There will be many ways to reconcile your bank statement. The bottom line is that you must compare the balance on the general ledger and on your bank statement, and make sure that the value is identical. Some may first look at the general ledger, verify the information on it, and then look at their bank statement. Others will prefer cross checking each value. You can use whichever method suits you best.
If the ledger is prepared manually, make sure you go through each and every component. Start with the beginning balance on the ledger, which will be the closing balance for the previous month. Now start by comparing the check amounts on both the general ledger and the bank statement. Look for the Total deposit value and any adjustment you will need to make to correct for an error. This error can be due to a wrong accounting entry, or could be a mistake made by your bank.
Make note of those outstanding checks which you have listed on the general ledger but are not shown on the bank statement. This scenario usually arises at the end of the month where certain items are not cleared by the bank. Make sure you adjust the ledger accordingly by marking the checks and deposits which have been cleared and those in the process of clearing.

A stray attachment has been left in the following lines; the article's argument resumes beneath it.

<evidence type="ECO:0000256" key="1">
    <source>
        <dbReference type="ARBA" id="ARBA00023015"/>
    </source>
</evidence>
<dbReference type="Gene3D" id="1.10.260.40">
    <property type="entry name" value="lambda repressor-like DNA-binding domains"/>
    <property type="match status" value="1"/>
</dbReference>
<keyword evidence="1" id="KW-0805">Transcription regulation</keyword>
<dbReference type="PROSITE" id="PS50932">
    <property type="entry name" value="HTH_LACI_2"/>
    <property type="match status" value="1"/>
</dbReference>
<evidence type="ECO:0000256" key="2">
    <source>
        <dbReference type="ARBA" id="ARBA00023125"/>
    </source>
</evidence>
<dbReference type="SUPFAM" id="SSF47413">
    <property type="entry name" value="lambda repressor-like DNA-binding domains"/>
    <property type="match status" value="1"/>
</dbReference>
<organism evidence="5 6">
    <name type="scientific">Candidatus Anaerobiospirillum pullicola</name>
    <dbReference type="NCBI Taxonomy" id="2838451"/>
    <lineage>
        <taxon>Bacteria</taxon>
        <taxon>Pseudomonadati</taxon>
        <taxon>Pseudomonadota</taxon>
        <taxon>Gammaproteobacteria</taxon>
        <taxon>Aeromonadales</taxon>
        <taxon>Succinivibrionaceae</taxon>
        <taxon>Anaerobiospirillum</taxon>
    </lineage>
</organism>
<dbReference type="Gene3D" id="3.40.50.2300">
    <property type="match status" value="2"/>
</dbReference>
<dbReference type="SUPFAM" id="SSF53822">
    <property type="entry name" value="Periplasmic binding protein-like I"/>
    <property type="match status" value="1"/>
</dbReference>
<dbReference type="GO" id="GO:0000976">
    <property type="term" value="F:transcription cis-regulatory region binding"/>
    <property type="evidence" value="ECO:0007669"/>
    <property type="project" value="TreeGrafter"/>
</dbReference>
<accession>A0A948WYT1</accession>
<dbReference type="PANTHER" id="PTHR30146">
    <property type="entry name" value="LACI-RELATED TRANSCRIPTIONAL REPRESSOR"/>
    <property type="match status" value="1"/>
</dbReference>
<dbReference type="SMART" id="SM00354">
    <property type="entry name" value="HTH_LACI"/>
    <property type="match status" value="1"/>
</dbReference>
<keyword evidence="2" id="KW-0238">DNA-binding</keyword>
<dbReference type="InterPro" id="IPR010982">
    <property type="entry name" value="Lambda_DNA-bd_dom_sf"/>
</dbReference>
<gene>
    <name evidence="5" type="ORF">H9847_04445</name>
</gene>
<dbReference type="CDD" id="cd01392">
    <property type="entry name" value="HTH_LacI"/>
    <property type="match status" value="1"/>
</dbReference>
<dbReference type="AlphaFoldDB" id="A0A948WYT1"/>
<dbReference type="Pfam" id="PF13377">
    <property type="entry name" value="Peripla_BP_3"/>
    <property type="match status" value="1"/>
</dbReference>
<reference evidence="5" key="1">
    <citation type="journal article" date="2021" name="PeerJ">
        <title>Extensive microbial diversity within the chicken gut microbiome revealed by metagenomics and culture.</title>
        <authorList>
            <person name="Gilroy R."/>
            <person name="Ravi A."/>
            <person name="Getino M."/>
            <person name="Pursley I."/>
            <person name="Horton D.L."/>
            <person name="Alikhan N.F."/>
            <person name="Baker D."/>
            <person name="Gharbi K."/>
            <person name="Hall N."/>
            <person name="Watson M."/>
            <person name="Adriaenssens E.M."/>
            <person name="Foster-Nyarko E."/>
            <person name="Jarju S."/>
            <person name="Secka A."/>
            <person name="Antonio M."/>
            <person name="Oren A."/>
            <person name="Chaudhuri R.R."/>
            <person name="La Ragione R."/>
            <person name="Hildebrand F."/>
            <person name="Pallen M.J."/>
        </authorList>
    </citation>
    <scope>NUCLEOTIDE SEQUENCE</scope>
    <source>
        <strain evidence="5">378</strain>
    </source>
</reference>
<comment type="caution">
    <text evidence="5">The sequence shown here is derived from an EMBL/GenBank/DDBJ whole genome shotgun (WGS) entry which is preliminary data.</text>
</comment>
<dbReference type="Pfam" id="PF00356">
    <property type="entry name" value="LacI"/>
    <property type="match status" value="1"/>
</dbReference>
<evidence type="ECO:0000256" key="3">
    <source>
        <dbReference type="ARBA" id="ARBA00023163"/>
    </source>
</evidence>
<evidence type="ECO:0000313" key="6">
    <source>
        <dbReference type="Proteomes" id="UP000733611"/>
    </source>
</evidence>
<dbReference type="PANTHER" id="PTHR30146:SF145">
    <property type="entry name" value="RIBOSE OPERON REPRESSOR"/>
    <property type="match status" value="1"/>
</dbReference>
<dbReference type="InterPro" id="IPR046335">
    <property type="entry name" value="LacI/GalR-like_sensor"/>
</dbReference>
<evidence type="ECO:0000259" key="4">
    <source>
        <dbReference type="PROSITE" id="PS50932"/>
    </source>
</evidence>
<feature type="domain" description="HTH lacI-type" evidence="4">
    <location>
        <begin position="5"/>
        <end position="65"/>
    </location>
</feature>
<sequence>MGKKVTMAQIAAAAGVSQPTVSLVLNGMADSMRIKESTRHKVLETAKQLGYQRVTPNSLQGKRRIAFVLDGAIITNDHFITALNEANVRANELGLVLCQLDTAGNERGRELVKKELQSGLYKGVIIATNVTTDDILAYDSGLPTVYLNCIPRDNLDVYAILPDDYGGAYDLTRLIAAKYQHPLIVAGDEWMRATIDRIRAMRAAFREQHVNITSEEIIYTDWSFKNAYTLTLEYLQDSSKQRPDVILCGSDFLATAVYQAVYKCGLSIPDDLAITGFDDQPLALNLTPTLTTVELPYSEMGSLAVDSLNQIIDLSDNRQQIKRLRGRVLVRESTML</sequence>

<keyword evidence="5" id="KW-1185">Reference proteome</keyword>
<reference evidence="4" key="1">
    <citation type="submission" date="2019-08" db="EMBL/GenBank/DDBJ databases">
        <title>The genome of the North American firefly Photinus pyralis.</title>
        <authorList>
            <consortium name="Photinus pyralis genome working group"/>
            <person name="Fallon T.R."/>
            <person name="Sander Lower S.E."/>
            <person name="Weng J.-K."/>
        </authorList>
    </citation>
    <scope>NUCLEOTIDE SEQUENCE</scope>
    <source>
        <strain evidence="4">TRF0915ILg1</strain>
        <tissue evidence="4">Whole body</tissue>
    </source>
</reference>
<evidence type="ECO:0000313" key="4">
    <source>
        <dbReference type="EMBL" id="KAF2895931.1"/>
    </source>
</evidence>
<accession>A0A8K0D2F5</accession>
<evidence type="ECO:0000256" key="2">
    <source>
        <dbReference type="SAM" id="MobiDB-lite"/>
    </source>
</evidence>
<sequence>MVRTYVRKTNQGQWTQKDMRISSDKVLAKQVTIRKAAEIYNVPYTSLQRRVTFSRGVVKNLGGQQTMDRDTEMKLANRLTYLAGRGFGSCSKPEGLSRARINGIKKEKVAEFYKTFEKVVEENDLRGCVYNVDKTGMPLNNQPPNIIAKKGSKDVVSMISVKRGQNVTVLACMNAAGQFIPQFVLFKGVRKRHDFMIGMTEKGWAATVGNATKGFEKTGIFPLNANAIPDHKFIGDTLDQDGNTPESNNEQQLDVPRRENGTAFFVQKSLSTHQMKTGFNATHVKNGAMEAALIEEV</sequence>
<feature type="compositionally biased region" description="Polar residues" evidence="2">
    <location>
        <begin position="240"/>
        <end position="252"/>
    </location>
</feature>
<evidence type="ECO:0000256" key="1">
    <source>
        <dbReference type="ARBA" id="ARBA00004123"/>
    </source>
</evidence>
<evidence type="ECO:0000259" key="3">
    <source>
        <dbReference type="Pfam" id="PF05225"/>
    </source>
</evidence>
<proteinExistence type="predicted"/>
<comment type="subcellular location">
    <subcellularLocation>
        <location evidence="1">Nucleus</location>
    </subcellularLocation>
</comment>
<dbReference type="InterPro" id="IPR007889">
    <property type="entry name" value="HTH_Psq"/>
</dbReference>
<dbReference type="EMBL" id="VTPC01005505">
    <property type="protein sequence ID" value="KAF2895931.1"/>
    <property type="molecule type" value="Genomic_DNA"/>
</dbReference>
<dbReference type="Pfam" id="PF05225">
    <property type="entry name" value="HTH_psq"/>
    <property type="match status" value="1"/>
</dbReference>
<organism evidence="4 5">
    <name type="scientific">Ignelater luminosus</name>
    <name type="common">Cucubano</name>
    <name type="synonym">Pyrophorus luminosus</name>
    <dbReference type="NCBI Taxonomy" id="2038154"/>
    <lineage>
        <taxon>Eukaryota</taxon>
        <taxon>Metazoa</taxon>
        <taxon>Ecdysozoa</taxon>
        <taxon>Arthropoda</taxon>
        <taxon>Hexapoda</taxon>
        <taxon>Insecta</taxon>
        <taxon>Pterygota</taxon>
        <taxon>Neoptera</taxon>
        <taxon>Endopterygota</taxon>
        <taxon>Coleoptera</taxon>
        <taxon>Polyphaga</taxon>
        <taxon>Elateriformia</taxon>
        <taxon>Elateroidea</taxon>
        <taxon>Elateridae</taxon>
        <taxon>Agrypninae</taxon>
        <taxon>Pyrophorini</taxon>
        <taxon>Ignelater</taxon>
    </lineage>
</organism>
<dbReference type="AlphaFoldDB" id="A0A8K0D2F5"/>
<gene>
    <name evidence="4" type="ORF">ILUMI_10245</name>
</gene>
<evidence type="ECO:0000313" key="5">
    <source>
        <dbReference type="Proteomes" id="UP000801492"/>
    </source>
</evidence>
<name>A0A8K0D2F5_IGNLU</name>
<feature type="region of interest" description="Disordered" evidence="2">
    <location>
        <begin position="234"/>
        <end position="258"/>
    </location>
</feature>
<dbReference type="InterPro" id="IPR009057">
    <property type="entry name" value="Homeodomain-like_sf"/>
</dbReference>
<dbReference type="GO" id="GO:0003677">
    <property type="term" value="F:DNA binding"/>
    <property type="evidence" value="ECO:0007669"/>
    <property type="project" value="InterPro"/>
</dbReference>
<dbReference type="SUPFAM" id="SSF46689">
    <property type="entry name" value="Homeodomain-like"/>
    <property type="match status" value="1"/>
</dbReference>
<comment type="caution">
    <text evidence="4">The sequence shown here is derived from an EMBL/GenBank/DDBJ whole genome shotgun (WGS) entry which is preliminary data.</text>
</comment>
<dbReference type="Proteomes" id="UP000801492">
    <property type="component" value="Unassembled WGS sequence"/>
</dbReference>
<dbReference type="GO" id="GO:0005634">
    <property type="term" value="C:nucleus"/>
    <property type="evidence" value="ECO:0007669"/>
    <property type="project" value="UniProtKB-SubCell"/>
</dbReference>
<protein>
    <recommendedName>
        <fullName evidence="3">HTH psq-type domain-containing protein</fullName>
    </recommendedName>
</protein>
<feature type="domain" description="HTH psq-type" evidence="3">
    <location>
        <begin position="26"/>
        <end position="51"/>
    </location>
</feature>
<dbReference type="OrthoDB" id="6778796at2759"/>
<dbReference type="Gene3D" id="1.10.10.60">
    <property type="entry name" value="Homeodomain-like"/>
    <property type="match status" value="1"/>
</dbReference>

Subtract any bank charges or fees. Your bank statement will have such miscellaneous expenses, therefore it is important to list them on the general ledger. If there are errors in amounts, or certain charges which you have not previously listed, make appropriate entries.
Check the ending balance on both accounts. Firstly, reconcile the general ledger by subtracting or adding all outstanding checks and deposits respectively. This will allow you to track the checks which are not cashed, while further balancing the items for any deposits not recorded on the bank statement. If the amount is equal, your job is done. However, if any discrepancies arise, look for the loop holes and correct any errors.